This proposal does much to recognise the importance of trusts and the need to safeguard these structures. The bill thus seeks not to be overly protective of Swiss trustees, but rather to offer the best possible protection, whether at the trustees’ instigation or that of the beneficiaries.

Segregation of assets
Swiss bankruptcy law will also be amended if the bill is adopted. The amendment will make explicit the fact that a trust fund is segregated from the trustee’s estate. The Hague Trust Convention does state in Articles 11(a) and (b) that the recognition of the trust concept must imply in particular “that the personal creditors of the trustee shall have no recourse against the trust assets and that the trust assets shall not form part of the trustee’s estate upon his insolvency or bankruptcy”. However, an explicit amendment to Swiss law was felt necessary in order to put an end to the existing uncertainties that are partly a result of the limitation of the Swiss rules relating to fiduciary contracts.

On other fronts, the Swiss government has rejected the idea of constructive trusts as proposed under the Hague Trust Convention. Parliament has also implied that the issue of tracing is not covered by the convention. It will be interesting to see how the Swiss courts will interpret the provisions of the Hague Trust Convention in this context.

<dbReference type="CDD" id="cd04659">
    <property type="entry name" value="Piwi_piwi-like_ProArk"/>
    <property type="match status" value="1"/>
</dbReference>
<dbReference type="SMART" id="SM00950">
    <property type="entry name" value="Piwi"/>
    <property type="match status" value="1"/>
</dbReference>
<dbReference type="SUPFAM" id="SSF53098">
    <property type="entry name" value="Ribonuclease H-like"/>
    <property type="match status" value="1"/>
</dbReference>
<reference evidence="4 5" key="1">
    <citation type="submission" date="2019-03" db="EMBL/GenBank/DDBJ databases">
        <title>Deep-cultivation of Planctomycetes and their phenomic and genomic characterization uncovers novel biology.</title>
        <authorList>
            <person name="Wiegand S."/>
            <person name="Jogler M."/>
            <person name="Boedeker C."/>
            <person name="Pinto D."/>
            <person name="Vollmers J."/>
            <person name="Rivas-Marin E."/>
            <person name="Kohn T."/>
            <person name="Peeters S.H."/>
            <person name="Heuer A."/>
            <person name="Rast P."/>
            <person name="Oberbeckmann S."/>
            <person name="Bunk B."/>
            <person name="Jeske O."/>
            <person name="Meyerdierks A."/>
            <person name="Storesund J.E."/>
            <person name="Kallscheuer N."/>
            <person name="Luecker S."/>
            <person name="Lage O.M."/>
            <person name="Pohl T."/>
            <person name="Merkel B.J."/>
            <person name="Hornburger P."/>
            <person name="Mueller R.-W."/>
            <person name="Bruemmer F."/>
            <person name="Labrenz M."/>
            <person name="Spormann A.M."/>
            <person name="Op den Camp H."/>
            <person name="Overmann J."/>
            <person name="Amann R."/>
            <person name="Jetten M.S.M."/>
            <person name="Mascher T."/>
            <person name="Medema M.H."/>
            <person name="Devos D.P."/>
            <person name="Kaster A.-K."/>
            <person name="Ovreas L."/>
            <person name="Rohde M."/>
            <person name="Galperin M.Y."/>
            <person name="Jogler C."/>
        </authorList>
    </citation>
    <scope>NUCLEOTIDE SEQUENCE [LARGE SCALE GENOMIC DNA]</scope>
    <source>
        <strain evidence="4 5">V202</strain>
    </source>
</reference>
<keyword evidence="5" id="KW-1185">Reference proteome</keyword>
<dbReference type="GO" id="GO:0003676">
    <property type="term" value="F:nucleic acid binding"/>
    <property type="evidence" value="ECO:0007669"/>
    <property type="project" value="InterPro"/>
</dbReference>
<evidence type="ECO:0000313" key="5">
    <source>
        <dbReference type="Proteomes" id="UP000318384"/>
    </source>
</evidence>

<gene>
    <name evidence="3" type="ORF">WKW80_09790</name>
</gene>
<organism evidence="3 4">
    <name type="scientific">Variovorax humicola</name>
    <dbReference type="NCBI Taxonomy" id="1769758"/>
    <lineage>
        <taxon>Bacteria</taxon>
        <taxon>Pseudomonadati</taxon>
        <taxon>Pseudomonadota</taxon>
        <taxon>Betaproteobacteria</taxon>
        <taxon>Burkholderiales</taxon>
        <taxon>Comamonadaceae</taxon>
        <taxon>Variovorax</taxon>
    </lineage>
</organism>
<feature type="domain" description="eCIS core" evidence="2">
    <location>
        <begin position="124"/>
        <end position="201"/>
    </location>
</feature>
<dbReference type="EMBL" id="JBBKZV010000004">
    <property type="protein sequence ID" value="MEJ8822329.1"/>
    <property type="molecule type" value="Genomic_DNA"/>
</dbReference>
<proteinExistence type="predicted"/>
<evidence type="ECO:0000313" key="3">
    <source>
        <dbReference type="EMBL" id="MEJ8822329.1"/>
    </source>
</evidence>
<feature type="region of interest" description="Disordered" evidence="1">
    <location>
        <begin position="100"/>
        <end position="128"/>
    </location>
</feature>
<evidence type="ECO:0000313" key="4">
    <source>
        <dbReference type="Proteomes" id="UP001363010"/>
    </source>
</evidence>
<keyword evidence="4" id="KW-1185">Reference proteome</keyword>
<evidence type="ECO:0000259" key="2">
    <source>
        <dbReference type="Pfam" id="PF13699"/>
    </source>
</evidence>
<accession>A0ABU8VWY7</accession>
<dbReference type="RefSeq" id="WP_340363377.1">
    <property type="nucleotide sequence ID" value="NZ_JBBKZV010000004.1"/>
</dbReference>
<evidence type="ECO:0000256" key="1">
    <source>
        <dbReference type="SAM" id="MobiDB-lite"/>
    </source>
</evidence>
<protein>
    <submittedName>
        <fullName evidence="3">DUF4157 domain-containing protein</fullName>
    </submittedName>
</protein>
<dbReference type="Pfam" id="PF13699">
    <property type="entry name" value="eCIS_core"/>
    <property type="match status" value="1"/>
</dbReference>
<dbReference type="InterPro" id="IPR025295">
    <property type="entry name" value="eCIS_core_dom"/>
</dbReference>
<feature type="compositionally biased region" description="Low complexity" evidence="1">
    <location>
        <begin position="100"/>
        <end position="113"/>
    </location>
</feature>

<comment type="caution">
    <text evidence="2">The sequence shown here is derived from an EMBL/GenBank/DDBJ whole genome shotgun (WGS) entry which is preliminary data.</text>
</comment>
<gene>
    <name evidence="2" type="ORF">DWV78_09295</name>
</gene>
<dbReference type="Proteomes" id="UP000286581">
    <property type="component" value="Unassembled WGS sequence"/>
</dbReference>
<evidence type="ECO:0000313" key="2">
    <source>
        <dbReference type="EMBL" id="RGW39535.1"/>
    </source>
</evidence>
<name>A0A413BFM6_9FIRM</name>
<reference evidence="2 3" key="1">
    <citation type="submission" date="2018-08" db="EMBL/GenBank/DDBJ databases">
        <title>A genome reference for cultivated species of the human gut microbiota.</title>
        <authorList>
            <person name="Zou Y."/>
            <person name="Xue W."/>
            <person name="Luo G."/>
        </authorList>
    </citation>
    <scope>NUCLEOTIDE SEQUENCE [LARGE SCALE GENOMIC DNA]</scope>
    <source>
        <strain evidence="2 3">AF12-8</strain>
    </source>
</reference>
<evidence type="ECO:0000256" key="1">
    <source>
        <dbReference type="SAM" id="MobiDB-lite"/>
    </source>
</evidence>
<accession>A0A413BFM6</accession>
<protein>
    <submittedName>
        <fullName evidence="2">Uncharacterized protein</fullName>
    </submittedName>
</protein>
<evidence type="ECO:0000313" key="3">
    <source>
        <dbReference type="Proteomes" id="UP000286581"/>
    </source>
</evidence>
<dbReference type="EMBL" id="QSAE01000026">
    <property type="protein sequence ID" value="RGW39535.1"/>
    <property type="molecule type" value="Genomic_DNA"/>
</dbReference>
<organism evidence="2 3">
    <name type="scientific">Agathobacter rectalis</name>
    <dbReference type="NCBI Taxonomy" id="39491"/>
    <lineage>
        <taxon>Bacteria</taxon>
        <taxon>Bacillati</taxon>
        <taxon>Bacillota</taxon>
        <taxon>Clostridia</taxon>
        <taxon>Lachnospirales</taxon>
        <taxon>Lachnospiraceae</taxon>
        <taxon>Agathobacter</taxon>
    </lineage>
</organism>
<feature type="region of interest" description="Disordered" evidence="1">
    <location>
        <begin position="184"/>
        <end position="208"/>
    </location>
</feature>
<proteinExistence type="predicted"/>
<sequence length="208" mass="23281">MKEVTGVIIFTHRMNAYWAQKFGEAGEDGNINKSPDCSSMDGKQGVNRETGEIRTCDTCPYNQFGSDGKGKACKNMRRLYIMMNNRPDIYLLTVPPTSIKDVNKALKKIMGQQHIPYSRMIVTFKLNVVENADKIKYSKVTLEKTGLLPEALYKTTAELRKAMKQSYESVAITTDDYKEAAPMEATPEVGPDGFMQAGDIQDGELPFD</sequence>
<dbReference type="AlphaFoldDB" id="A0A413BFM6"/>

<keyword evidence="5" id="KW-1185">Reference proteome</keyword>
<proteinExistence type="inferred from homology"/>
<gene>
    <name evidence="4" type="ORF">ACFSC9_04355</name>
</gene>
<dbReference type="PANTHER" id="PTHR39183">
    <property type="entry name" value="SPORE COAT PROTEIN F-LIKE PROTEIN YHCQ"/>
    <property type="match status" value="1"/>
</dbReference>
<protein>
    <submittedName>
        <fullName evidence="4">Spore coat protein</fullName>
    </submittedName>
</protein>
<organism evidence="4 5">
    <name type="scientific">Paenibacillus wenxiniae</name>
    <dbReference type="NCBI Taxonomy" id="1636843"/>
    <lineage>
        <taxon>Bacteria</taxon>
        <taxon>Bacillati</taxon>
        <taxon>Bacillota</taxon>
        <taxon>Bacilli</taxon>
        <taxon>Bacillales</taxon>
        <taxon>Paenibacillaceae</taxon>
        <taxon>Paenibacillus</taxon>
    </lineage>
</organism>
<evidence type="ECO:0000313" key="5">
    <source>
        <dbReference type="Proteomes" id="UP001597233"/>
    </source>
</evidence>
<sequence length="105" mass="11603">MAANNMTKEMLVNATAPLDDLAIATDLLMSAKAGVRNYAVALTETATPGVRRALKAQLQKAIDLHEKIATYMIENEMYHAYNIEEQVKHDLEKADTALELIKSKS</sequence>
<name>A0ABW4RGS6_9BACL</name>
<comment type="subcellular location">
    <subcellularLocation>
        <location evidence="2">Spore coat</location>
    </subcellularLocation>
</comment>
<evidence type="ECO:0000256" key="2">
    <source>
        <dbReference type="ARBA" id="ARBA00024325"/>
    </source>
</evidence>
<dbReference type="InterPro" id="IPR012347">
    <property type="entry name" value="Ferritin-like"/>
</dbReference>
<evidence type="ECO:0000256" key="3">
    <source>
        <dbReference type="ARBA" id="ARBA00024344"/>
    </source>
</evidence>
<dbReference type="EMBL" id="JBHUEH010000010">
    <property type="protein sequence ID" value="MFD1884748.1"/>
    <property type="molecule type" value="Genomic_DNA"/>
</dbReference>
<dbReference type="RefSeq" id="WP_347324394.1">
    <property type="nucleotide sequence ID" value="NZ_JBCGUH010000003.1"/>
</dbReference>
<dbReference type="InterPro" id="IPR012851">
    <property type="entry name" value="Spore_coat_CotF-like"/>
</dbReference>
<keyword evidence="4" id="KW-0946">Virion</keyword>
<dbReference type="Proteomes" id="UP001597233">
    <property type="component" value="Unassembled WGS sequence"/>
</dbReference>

Contrary to some expectations, Switzerland has decided not to introduce a regulatory framework for trustees operating outside Switzerland. The current regime will thus continue, whereby anyone can act as a trustee and can use terms such as ‘trustee(s)’, ‘trust services’ or ‘trust company’ in a company name.

In a memorandum justifying this decision, the Swiss government suggested that the majority of trustees are likely to be regulated in some other capacity, usually as financial intermediaries, and so introducing rules specific to trustees would be needless red tape. Switzerland has thus tried to avoid regulatory overkill – a seemingly counter-cyclical measure. The decision has in all probability been taken to further Switzerland’s stated objective of competing effectively with long-established offshore jurisdictions. This is a bold move and one that is likely to ignite debate in the offshore community as to the appropriate level of regulation for trustees.

There has always been a degree of uncertainty as to whether a complex trust should be assimilated to a foundation or to a company for tax purposes. There are currently no express rules on the topic, and while some cantons (notably Geneva) rejected this approach, others argued that a Swiss-administered trust should be subject to corporation tax on its worldwide profit based on mind and management arguments.